The notes I read from for this episode:
Notes for Growthbusters comments
- I love the Growthbusters documentary and helped fund making it free online. I listen to every episode of the podcast. They know I love them and their message and I would only comment on them out of love and support.
- They quoted and commented on an email I sent them and have to comment back.
- They’ve hosted me on the podcast. Dave Gardner has been on mine. We’ve become friends and have many mutual friends and colleagues who agree on our environmental problems and that more solar panels and windmills won’t solve them.
- They’re serious but fun and funny, plus geeky, like me.
- Recent episode, number 69 coincidentally for the immature out there like me, read an email I sent commenting on a previous episode’s guest. The guest had reduced his consumption based on one among many environmental problems, global warming, trying to consume little enough that if everyone lived that way we’d keep to 1.5 degrees Celsius warming.
- Regular listeners will see my problems. The small one: Why only look at one symptom? Global warming results from our behavior, which results from our beliefs, images, role models, stories, . . . culture. If we don’t change our culture, we’ll resist and push back on living in what we consider deprivation, sacrifice, burden, and chore.
- The big one: why present living sustainably as deprivation, sacrifice, burden, and chore? It’s not, as I’ve learned from getting a lot closer, dropping my footprint over 90 percent in under three years. More importantly, I recognize that most of 300,000 of homo sapiens history we’ve lived sustainably. Yet more importantly, I’ve learned that our ancestors didn’t live on the verge of starvation or working non-stop, except when human culture made it that way. Most of the time, things weren’t paradise, we faced challenges, but cultures that ours colonized—and if you use computers, drive a car, fly, and order takeout, you’re a part of this culture, though you don’t have to be, or at least you can try to live sustainably and exit it, otherwise, as long as you pay for unsustainable things, you’re helping drive it—most of the time other cultures lived with higher or at least similar marks of health, longevity, stability, resilience, and what we value.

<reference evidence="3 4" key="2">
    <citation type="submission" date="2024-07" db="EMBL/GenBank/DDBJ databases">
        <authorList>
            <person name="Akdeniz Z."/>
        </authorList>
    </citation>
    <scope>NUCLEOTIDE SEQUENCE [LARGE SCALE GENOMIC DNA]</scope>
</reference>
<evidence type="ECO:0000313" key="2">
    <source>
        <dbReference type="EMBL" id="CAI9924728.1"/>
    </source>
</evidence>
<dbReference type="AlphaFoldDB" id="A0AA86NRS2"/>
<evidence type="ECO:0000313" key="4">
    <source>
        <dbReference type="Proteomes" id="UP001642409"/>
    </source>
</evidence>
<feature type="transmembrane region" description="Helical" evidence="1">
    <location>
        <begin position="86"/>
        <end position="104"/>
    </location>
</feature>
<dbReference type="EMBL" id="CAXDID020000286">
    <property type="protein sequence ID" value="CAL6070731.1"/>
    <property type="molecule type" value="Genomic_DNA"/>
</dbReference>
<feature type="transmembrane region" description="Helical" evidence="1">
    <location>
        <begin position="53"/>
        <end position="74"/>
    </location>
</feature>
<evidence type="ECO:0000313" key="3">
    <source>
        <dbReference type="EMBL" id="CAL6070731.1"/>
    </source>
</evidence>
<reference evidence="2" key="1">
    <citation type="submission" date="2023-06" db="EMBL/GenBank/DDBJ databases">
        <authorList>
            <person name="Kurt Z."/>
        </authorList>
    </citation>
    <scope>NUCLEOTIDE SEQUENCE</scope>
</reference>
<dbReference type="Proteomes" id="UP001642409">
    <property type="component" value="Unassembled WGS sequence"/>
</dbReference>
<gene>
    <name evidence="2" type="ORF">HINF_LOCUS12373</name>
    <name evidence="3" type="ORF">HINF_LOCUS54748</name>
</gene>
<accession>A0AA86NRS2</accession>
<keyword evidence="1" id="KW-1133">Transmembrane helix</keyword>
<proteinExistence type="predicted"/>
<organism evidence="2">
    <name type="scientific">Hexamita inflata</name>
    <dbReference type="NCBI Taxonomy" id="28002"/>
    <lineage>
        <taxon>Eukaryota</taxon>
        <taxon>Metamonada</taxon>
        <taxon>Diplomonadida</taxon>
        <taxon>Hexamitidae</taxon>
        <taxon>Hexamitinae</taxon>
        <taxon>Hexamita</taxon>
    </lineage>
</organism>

Here’s a clip from that podcast episode, reading my email.
A few comments
- First, I loved Dave’s laugh at “There’s Josh for you. He is really good at living a small-footprint lifestyle.” Dave knows me and how I live. It was a friendly laugh. He knows I listen to every episode.
- “Lead by example”. I’m not leading by example. Experience has taught me that people can look at someone doing what they could and lie to themselves that they can’t, that there’s something special about me that I can or about them that they can’t. Lying to themselves is easier than facing the guilt and shame of hurting people. Believing themselves helpless means they can believe they aren’t responsible and can keep doing what they were doing.
- I’m living by my values. I’m happy if people see me as a role model, but I don’t expect it. I lead in other ways.
- “Being extreme.” Here’s the quote that I have to comment on. And it will lead to a gut check with Dave and Stephanie.
- “Extreme” implies values, as does “middle ground” and “balance.” Everyone is extreme by someone else’s views. They are extreme to Newt Gingrich. Should they balance his values with theirs?
- Nobody calls me extreme for using zero heroin or killing zero people, but zero is as extreme as I can go.
- Everyone I talk to says they are balancing, that extreme is too much. What are you balancing with if one side is sustainability? How can the answer be anything but growth and unsustainability? People will say family, work, making money, but it doesn’t change that they are fueling growth and driving a system we are trying to change. Nobody said changing systems is easy, but systemic change begins with personal change.
- Our greatest challenge is not finding theoretical solutions on degrowth. I can give you dozens of plans that would work if more people agreed with them. But they don’t, because they’re balancing other values. They’re living by other values.
- If we want others to live by values like sustainability and stewardship, how can we influence them if we live by the excuses they do? If they hear us live by growth, why shouldn’t they? What’s the difference?